It started with a picture of a cat’s paw. It became a win-and-lose game, a distorted mirror of capitalist reality, and most importantly, a huge inside joke.
In case you haven’t heard, there’s a rapidly growing trend of people on TikTok spending, collecting, winning and losing a form of fictional money known as “Dabloons” (not to be confused with the former Spanish gold coin) . The hashtag #dabloons, which marks Dabloon-centric videos, has over 417 million views on the platform. As of Thursday morning, the number had risen by over 150 million views in 24 hours and continued to climb.
Here’s how the game works: A user scrolls down their For You page to see if they come across one of the many “DaboonTok” videos. Many of these videos envision the viewer as a weary traveler through the internet, the hero in an epic scrolling odyssey. They invite you over for a meal or a leisurely break and feature a cat who will then accuse you or give you generous gifts of Dabloons.
Alexis Bishop, an actress based in Orlando, Florida, keeps track of her 174 Dabloons on a whiteboard in her office. “Basically, it’s just an imaginary economy that runs off the honors system,” Ms. Bishop, 26, said in a phone interview.
How are cats involved?
Cats – and in particular their paws or “toe beans” – are arguably the basis of the Dablon “economy”. On Tuesday, the meme database Know Your Meme published a history of the Dabloon, suggesting it traces its roots to posts from a spring 2021 cat meme Instagram page.
In an image posted to the account, a single cat’s paw is stretched out almost like a human hand, segmented into four distinct toes, with a caption that simply says, “4 Dabloons.” One Daubloon per cat’s toe. One user on a Reddit post suggests that the naming convention stems from the cat’s toes’ resemblance to coins, but another suggests that the cat’s paw is simply to be understood as a demonstration of the amount of money owed in a transaction, as if the cat is supposed to of the be a seller. (You decide.)
The same Instagram account also posted a blurry image of a black cat that appears to be moving and has its paw spread like a four-pronged claw. This black cat reappears in many of Dabloon’s posts on various platforms, like a mascot for the game. The exact origin of the cat photos remains unclear, but they have become furry canon at the heart of Dabloon lore.
What are the rules and what does it all mean?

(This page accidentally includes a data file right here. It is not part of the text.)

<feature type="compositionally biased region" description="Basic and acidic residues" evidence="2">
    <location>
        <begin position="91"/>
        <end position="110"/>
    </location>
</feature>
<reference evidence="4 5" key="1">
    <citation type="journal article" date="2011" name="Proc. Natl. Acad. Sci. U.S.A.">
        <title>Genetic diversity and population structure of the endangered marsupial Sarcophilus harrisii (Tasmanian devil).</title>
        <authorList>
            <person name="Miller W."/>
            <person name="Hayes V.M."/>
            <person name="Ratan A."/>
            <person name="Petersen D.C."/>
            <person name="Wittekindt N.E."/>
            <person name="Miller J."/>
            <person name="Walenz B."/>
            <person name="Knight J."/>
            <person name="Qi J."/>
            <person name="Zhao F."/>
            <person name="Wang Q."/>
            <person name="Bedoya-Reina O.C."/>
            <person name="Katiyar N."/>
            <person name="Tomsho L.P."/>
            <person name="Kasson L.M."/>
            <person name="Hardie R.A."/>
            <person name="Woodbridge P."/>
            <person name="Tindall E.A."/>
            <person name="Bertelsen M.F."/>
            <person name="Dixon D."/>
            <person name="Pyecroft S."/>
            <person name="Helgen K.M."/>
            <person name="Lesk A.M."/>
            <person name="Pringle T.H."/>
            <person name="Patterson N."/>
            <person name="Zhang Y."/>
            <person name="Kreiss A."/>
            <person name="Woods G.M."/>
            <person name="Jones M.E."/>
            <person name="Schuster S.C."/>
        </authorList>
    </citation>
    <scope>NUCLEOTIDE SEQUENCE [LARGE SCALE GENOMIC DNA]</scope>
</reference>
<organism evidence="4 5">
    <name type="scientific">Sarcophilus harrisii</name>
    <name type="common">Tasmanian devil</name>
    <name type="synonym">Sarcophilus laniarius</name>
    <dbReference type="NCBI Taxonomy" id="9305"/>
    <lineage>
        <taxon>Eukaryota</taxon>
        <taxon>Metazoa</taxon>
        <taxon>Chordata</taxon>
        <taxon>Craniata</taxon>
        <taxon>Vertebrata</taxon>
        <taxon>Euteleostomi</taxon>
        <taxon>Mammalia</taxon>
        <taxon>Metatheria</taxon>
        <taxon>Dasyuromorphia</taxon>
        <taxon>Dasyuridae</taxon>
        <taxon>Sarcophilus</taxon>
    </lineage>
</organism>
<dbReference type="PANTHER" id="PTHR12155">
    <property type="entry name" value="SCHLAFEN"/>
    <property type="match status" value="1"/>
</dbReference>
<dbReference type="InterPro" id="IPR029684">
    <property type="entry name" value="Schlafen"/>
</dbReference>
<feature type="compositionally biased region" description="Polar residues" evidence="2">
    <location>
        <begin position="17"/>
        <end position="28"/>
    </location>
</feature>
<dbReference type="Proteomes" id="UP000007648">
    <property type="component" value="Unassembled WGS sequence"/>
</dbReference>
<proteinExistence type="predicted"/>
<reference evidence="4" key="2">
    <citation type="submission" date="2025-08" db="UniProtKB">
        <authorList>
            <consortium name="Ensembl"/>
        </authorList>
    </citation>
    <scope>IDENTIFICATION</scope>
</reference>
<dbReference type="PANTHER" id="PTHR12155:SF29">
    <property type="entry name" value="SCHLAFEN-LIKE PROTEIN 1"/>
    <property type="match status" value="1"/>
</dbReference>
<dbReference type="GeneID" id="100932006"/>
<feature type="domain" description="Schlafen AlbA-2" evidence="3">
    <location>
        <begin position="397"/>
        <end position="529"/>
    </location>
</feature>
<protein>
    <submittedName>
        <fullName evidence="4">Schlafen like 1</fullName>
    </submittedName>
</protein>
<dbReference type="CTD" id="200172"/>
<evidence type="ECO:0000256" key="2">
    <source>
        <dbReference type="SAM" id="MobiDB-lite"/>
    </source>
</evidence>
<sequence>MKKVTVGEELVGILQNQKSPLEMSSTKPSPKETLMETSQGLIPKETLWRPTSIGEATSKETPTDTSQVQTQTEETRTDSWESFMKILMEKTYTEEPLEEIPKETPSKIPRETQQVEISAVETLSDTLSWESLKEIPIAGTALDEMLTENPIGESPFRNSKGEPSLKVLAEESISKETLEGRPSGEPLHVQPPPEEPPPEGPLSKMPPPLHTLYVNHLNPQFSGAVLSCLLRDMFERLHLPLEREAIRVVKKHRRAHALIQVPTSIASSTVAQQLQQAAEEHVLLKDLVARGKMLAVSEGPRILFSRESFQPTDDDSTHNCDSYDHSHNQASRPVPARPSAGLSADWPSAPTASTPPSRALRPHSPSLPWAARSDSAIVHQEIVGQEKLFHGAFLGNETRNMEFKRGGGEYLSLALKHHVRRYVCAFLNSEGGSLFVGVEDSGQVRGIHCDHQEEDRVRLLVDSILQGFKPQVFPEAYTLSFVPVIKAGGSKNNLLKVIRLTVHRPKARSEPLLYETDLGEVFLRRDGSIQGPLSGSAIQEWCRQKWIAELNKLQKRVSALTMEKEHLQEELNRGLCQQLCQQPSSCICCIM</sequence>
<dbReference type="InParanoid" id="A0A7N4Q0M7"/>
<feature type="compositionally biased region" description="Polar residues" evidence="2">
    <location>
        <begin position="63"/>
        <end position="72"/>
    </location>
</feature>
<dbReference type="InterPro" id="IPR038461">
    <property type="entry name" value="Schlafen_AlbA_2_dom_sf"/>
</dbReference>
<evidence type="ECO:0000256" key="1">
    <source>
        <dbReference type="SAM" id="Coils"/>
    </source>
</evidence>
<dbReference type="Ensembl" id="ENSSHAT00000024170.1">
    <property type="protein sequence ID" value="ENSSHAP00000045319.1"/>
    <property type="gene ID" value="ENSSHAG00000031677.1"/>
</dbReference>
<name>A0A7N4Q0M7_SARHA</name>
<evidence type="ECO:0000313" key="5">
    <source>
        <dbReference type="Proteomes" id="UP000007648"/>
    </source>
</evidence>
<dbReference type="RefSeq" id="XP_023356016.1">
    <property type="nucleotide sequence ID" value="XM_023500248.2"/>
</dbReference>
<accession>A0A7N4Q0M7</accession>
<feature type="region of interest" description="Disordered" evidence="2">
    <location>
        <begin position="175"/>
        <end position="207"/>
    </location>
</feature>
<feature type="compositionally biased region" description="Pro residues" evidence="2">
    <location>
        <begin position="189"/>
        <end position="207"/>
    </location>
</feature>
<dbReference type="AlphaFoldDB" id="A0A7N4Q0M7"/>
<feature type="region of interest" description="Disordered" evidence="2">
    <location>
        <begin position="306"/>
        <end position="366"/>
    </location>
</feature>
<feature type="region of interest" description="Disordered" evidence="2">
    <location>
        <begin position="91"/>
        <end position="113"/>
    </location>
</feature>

It seems that the only rule of the Dabloon world is that everyone agrees to play along. In a matter of days, the game has layered and morphed into an intricate web that mimics real-life economic consequences and capitalist practices, though the looseness of the Dabloon economy’s money supply wouldn’t appall feline central bankers.
When people started making videos offering viewers large sums of free Dabloons, the community faced “inflation”. Some people have been robbed by Dabloon thieves and pirates. Other users have set up a shop, selling goods like stews, crystals, and shacks, offering Dabloon insurance or bank accounts, and adopting usernames like “Dabloon University”. Several users announced their “Dabloon President” campaigns, and at least one account indicated that the community would be holding an election.
Although the Dabloon has yet to buy anyone a real bowl of stew – which, interestingly, would set a reference rate for the value of the fake currency against real currency like the dollar – It showed TikTok users’ serious commitment to the bit (and having some fun online). It may have started out as a niche and obscure trend, but it’s moved somewhat into the mainstream.
Singer and influencer Loren Gray, who has 54.5 million followers on TikTok and was once the app’s most followed person, posted a TikTok video Wednesday afternoon in which she appeared looking serious and saying, “I don’t know how many you still have dabloons. Every other TikTok I see, “Here’s a Dabloon checkpoint, here’s 100 Dabloons. Oh no, the Dabloon economy is collapsing.’”
She went on to say that her friends offline didn’t understand what she meant when she told them about the events on Dabloon TikTok. She captioned the video, “The dabloon IRS is at my door and no one understands.”
But even as the Dabloon economy grows more complex, Ms. Bishop hinted at its popularity among the TikTok crowd. She said his collaborative silliness was a relief compared to the real game’s high stakes.
“People like the idea of being able to influence this little microeconomy,” she said. “It feels like they can be a part of this in a way that’s a lot less stressful than real money.”